Book Image

Machine Learning for Finance

By : Jannes Klaas
Book Image

Machine Learning for Finance

By: Jannes Klaas

Overview of this book

Machine Learning for Finance explores new advances in machine learning and shows how they can be applied across the financial sector, including insurance, transactions, and lending. This book explains the concepts and algorithms behind the main machine learning techniques and provides example Python code for implementing the models yourself. The book is based on Jannes Klaas’ experience of running machine learning training courses for financial professionals. Rather than providing ready-made financial algorithms, the book focuses on advanced machine learning concepts and ideas that can be applied in a wide variety of ways. The book systematically explains how machine learning works on structured data, text, images, and time series. You'll cover generative adversarial learning, reinforcement learning, debugging, and launching machine learning products. Later chapters will discuss how to fight bias in machine learning. The book ends with an exploration of Bayesian inference and probabilistic programming.
Table of Contents (15 chapters)
Machine Learning for Finance
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A brief introduction to Keras

Keras is a high-level neural network API that can run on top of TensorFlow, a library for dataflow programming. What this means is that it can run the operations needed for a neural network in a highly optimized way. Therefore, it's much faster and easier to use than TensorFlow. Because Keras acts as an interface to TensorFlow, it makes it easier to build even more complex neural networks. Throughout the rest of the book, we will be working with the Keras library in order to build our neural networks.

Importing Keras

When importing Keras, we usually just import the modules we will use. In this case, we need two types of layers:

  • The Dense layer is the plain layer that we have gotten to know in this chapter

  • The Activation layer allows us to add an activation function

We can import them simply by running the following code:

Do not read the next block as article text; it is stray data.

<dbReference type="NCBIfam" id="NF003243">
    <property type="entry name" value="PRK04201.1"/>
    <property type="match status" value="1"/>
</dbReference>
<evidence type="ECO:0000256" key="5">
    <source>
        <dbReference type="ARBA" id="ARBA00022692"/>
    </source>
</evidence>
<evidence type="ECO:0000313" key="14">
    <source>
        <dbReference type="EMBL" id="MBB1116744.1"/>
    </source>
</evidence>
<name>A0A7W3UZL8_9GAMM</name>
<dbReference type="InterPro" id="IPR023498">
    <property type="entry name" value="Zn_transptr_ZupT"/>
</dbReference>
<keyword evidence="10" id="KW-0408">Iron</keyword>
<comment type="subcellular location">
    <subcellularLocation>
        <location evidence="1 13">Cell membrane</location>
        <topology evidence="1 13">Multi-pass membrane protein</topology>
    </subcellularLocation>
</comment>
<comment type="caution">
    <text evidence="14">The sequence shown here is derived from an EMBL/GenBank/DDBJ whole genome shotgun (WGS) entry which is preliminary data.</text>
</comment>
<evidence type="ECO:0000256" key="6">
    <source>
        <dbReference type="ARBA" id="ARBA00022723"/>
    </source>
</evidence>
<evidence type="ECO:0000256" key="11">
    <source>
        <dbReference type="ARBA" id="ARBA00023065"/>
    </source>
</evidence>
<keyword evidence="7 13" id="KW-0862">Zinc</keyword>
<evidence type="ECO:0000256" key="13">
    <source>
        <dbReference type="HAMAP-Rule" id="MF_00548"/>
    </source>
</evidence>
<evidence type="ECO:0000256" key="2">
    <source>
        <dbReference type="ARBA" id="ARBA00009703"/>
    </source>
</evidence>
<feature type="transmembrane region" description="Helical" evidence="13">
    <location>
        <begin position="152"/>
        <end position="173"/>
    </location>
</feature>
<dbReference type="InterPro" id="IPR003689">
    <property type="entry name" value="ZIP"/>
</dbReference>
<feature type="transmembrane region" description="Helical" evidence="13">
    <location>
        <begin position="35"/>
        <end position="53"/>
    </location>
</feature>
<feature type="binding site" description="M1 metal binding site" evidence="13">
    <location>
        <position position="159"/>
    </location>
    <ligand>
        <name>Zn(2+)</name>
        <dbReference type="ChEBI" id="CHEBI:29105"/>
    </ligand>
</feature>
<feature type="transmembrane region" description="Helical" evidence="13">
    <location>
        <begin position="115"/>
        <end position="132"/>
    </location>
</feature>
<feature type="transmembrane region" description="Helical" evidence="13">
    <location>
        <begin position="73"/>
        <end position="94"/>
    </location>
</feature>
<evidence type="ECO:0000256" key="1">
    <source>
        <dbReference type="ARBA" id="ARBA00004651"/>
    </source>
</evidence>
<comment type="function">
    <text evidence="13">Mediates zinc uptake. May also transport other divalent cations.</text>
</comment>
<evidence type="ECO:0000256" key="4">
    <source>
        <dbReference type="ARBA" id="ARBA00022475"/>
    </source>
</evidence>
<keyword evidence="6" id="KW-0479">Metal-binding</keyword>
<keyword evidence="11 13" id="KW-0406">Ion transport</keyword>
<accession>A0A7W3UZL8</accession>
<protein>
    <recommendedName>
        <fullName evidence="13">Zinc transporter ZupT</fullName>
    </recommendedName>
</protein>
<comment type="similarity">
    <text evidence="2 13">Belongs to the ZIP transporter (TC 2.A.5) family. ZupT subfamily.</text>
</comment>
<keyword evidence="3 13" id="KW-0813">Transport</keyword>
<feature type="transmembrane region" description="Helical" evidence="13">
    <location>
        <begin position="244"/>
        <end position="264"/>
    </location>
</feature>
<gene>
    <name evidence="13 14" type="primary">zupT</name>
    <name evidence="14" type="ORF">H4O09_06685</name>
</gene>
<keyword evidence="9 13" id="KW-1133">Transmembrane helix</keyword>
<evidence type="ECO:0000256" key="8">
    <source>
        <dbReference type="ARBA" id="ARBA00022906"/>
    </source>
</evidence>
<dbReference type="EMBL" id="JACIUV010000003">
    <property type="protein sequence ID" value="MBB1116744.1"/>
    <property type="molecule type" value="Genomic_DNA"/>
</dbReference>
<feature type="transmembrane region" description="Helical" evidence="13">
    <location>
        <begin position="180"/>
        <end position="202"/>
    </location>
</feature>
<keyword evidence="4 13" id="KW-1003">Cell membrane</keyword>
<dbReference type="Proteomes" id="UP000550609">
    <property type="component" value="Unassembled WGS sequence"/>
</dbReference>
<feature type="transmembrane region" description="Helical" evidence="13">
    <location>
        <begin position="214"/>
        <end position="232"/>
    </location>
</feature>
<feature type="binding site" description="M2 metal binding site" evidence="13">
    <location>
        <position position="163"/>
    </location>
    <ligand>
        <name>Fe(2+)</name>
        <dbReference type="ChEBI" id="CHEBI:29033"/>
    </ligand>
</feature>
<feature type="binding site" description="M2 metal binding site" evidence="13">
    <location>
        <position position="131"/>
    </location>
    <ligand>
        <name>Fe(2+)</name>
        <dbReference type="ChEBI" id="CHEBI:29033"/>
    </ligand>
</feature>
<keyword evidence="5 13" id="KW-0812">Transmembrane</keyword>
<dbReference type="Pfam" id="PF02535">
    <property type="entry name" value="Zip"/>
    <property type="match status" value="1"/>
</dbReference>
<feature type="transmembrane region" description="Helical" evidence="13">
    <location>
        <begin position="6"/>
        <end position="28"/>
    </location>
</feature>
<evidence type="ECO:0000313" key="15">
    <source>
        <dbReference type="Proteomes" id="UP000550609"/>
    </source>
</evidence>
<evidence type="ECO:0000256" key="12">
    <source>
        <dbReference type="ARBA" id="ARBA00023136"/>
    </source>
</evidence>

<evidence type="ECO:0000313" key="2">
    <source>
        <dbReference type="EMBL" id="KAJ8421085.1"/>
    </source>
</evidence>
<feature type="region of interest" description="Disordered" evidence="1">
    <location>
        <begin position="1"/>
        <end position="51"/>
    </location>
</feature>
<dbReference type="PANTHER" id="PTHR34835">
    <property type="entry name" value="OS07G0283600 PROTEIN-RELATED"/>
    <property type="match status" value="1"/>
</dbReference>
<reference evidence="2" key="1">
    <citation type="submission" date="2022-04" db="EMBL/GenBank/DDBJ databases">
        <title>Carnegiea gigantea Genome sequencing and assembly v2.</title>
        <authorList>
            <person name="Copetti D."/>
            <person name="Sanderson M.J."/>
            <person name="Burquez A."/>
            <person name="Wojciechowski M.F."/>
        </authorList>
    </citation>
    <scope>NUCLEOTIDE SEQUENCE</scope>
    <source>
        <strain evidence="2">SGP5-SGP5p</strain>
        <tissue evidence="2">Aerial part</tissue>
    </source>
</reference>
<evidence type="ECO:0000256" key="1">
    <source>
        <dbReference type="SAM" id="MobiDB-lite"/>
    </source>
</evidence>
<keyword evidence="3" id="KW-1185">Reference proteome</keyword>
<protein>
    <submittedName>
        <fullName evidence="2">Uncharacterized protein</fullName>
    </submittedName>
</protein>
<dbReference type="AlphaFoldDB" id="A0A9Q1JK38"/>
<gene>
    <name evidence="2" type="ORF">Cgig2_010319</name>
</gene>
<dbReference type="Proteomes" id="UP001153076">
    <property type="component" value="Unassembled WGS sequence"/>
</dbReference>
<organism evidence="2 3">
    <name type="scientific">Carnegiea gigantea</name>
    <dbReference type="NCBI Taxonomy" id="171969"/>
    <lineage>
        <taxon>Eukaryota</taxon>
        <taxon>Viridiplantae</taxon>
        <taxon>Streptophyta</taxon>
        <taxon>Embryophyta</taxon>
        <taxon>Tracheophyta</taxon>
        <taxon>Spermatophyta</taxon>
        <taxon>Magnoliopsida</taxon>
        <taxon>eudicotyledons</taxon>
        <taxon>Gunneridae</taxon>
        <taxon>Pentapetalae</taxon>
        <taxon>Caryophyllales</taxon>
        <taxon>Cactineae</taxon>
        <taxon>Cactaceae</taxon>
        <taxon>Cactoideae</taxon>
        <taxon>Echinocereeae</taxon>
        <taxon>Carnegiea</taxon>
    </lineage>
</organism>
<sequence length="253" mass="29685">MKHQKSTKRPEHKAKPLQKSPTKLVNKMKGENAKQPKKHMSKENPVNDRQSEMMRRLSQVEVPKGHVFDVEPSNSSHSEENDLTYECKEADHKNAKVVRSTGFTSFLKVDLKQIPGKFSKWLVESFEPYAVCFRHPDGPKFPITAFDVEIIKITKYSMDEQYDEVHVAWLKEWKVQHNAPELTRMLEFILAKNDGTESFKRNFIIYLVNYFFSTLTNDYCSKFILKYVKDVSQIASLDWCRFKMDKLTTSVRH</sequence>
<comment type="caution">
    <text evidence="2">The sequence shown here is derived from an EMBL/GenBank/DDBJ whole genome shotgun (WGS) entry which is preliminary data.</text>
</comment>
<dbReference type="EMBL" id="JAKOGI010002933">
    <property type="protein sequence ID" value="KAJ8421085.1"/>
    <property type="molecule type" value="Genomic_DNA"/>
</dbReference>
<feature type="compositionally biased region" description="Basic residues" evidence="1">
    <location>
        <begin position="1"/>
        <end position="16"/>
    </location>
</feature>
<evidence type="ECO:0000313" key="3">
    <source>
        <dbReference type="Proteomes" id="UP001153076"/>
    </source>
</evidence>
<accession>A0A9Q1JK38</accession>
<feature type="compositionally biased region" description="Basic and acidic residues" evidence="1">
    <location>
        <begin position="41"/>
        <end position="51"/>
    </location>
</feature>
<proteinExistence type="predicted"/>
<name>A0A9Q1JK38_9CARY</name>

from keras.layers import Dense, Activation

Keras offers two ways to build models, through the sequential and the functional APIs. Because the sequential API is easier to use and allows more rapid model building, we will be using it for most of the book. However, in later chapters, we will take a look at the functional API as well.

We can access the sequential API through this code:

from keras.models import Sequential

A two-layer model in Keras

Building a neural network in the sequential API works as follows.

Stacking layers

Firstly, we create an empty sequential model with no layers:

model = Sequential()

Then we can add layers to this model, just like stacking a layer cake, with model.add().

For the first layer, we have to specify the input dimensions of the layer. In our case, the data has two features, the coordinates of the point. We can add a hidden layer of size 3 with the following code:


Note how we nest the functions inside model.add(). We specify the Dense layer, and the positional argument is the size of the layer. This Dense layer now only does the linear step.

To add a tanh activation function, we call the following:


Then, we add the linear step and the activation function of the output layer in the same way, by calling up:


Then to get an overview of all the layers we now have in our model, we can use the following command:


This yields the following overview of the model:

Layer (type)                 Output Shape              Param #   
dense_3 (Dense)              (None, 3)                 9         
activation_3 (Activation)    (None, 3)                 0